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Full text of "To The Lighthouse"

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THE   WINDOW

for example, to have paid the fare. As for her
little bag, might he not carry that? No, no, she
said, she always carried that herself. She did too.
Yes, he felt that in her. He felt many things,
something in particular that excited him and
disturbed him for reasons which he could not give.
He would like her to see him, gowned and hooded,
walking in a procession. A fellowship, a pro-
fessorship,—he felt capable of anything and saw
himself—but what was she looking at? At a man
pasting a bill. The vast flapping sheet flattened
itself out, and each shove of the brush revealed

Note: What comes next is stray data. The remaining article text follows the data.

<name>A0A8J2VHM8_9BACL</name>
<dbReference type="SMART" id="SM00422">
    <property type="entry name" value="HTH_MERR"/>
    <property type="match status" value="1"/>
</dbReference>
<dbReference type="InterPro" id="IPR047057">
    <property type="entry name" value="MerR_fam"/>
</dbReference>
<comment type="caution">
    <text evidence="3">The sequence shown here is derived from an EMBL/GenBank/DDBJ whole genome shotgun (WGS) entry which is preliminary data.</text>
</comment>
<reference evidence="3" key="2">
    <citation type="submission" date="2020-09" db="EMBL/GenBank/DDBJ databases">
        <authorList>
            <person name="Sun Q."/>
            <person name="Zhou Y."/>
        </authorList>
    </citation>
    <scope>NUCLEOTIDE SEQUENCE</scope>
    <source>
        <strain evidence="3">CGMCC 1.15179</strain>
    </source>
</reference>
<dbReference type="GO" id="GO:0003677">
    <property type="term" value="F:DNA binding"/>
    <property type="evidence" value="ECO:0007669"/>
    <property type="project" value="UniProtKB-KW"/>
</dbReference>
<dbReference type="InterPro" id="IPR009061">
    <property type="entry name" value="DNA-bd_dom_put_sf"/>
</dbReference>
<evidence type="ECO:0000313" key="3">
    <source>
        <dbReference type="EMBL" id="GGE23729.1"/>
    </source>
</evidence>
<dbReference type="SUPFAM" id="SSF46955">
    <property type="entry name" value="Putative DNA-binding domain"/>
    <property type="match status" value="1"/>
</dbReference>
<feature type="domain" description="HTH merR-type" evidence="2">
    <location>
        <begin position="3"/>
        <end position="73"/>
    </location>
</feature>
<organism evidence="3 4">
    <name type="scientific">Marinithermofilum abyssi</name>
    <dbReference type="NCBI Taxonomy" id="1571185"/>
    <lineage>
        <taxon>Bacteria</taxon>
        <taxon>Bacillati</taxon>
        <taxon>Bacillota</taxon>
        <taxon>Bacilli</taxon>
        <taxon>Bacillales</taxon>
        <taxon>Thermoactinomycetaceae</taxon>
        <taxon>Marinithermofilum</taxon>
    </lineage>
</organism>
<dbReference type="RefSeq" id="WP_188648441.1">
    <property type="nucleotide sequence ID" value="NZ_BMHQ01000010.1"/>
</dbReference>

fresh legs, hoops, horses, glistening reds and blues,
beautifully smooth, until half the wall was covered
with the advertisement of a circus; a hundred
horsemen, twenty performing seals, lions, tigers. . .
Craning forwards, for she was short-sighted, she
read out how it ... " will visit this town/' It
was terribly dangerous work for a one-armed man,
she exclaimed, to stand on top of a ladder like
that—his left arm had been cut off in a reaping
machine two years ago.

" Let us all go! " she cried, moving on, as if all
those riders and horses had filled her with child-
like exultation and made her forget her pity.

" Let's go," he said, repeating her words,
clicking them out, however, with a self-conscious-
ness that made her wince. " Let us go to the